After foraging for supplies, finding the piece's ultimate location, clearing a blank canvas on the earth, creating the piece and dedicating an intention to it, he walks away, lets it change and be impermanent, going through the different forces of nature and daily life.

The final step in his process is to share an image of the finished piece on social media, which he says has resulted in a community of likeminded people spanning different countries who share images of the Morning Altars they create in their hometown.

Each piece takes from 10 hours to four or five days to complete; each is unique and carries special meaning.

"The pieces I create are at the heart of the festival, where a lot of people come for meditation, emotional processing, peace, to sing songs, tell stories, and be in the presence of something beautiful," Schildkret said.

Morning Altars will be constructed during Wanderlust, to follow Schildkret's journey and chronicles of impermanent, beautiful mandalas made from nature, follow him on Instagram: @morningaltars.

Explore

Wanderlust will host The Uncommons, an area for outdoor slacklining, acro-jamming, napping, and relaxing while shoppers can enjoy various booths staged throughout Squaw's village offering snack, wine and spirit tastings, pop-up performances, and more.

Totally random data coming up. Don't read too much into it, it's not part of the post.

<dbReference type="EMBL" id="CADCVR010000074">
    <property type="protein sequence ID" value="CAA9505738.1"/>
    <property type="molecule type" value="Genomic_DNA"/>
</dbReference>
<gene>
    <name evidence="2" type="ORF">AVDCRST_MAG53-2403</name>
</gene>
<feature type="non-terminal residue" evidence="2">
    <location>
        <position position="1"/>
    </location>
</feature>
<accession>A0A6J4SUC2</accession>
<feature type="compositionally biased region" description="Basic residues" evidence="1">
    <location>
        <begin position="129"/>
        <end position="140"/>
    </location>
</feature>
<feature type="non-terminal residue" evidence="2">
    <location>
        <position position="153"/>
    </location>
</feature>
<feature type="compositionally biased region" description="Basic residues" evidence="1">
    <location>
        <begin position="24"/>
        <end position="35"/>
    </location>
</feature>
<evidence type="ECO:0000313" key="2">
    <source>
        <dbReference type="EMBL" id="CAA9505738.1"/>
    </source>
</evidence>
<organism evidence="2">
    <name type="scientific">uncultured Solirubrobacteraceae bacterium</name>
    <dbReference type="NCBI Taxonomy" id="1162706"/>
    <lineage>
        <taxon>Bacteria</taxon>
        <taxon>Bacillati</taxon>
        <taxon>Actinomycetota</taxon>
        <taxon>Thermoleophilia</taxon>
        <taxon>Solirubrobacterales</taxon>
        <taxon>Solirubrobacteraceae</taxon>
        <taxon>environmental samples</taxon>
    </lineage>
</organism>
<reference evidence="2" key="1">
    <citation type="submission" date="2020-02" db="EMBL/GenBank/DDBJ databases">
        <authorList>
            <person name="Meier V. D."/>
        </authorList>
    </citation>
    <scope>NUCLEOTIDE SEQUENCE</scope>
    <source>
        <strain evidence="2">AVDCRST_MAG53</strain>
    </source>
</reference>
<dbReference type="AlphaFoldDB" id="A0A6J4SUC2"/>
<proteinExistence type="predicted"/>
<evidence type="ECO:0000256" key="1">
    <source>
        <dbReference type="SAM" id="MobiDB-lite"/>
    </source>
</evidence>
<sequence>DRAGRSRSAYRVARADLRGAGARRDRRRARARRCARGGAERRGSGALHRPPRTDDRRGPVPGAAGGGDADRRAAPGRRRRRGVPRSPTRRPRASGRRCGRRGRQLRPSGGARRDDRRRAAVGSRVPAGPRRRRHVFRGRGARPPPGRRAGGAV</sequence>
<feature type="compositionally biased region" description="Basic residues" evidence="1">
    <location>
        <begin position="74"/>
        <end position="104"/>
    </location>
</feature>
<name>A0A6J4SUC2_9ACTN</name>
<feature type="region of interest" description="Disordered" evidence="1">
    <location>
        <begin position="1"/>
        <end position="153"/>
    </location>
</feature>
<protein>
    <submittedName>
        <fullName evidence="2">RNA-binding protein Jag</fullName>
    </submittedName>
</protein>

Walking through the Kula Market guests will find local artisan goods displaying their handmade works; and in Rue Boheme guests are invited to a laid-back, mid-day party set to live music.

The Food Co-Op will have a variety of nourishing snacks and beverages to keep people going between classes and seminars, while the Beauty Bar will help visitors freshen up with an eco-friendly, complimentary treatment.

A huge lineup of talented musicians will play from Thursday through Sunday. Among the lineup is DJ Drez, as well as The Dustbowl Revival.

A complete lineup of live music can be found at http://www.wanderlust.com/2017-lineup.

Cassandra Walker is a features and entertainment reporter for the Sierra Sun. She can be reached at cwalker@sierrasun.com, 530-550-2654 or @snow1cass.